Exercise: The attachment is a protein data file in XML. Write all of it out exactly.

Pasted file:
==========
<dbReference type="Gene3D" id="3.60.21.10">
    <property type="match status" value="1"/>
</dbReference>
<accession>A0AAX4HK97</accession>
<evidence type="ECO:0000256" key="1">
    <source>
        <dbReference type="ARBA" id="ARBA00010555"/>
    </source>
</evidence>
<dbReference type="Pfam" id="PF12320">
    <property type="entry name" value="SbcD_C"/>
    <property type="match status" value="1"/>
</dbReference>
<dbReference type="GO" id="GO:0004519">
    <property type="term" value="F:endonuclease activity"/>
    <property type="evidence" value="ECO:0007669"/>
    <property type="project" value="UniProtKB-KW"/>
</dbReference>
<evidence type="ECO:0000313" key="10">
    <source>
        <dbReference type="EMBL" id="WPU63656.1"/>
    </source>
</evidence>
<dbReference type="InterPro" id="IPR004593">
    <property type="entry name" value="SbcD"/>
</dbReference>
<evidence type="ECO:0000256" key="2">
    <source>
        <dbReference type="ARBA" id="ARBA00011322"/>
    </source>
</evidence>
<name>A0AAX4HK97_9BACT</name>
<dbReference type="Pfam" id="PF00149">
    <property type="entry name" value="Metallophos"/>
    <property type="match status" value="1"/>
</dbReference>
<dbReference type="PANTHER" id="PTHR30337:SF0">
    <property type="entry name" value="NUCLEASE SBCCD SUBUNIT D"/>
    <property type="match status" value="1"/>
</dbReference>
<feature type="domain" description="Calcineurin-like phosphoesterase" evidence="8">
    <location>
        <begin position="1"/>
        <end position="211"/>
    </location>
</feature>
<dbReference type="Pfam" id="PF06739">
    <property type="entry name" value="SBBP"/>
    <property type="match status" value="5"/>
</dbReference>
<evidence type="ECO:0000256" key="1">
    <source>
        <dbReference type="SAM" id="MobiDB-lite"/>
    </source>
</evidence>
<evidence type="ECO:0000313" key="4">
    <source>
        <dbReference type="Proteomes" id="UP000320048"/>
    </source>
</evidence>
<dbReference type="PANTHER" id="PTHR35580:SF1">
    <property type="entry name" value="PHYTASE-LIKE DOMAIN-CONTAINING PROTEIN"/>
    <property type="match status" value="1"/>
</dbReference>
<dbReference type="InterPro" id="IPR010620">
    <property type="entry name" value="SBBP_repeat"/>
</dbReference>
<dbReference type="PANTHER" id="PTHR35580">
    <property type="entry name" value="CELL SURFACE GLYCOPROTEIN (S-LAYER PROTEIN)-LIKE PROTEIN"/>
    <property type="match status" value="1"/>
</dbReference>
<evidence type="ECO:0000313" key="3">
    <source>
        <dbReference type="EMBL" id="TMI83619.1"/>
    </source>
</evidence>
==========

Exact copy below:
<dbReference type="Gene3D" id="3.60.21.10">
    <property type="match status" value="1"/>
</dbReference>
<accession>A0AAX4HK97</accession>
<evidence type="ECO:0000256" key="1">
    <source>
        <dbReference type="ARBA" id="ARBA00010555"/>
    </source>
</evidence>
<dbReference type="Pfam" id="PF12320">
    <property type="entry name" value="SbcD_C"/>
    <property type="match status" value="1"/>
</dbReference>
<dbReference type="GO" id="GO:0004519">
    <property type="term" value="F:endonuclease activity"/>
    <property type="evidence" value="ECO:0007669"/>
    <property type="project" value="UniProtKB-KW"/>
</dbReference>
<evidence type="ECO:0000313" key="10">
    <source>
        <dbReference type="EMBL" id="WPU63656.1"/>
    </source>
</evidence>
<dbReference type="InterPro" id="IPR004593">
    <property type="entry name" value="SbcD"/>
</dbReference>
<evidence type="ECO:0000256" key="2">
    <source>
        <dbReference type="ARBA" id="ARBA00011322"/>
    </source>
</evidence>
<name>A0AAX4HK97_9BACT</name>
<dbReference type="Pfam" id="PF00149">
    <property type="entry name" value="Metallophos"/>
    <property type="match status" value="1"/>
</dbReference>
<dbReference type="PANTHER" id="PTHR30337:SF0">
    <property type="entry name" value="NUCLEASE SBCCD SUBUNIT D"/>
    <property type="match status" value="1"/>
</dbReference>
<feature type="domain" description="Calcineurin-like phosphoesterase" evidence="8">
    <location>
        <begin position="1"/>
        <end position="211"/>
    </location>
</feature>
<dbReference type="Pfam" id="PF06739">
    <property type="entry name" value="SBBP"/>
    <property type="match status" value="5"/>
</dbReference>
<evidence type="ECO:0000256" key="1">
    <source>
        <dbReference type="SAM" id="MobiDB-lite"/>
    </source>
</evidence>
<evidence type="ECO:0000313" key="4">
    <source>
        <dbReference type="Proteomes" id="UP000320048"/>
    </source>
</evidence>
<dbReference type="PANTHER" id="PTHR35580:SF1">
    <property type="entry name" value="PHYTASE-LIKE DOMAIN-CONTAINING PROTEIN"/>
    <property type="match status" value="1"/>
</dbReference>
<dbReference type="InterPro" id="IPR010620">
    <property type="entry name" value="SBBP_repeat"/>
</dbReference>
<dbReference type="PANTHER" id="PTHR35580">
    <property type="entry name" value="CELL SURFACE GLYCOPROTEIN (S-LAYER PROTEIN)-LIKE PROTEIN"/>
    <property type="match status" value="1"/>
</dbReference>
<evidence type="ECO:0000313" key="3">
    <source>
        <dbReference type="EMBL" id="TMI83619.1"/>
    </source>
</evidence>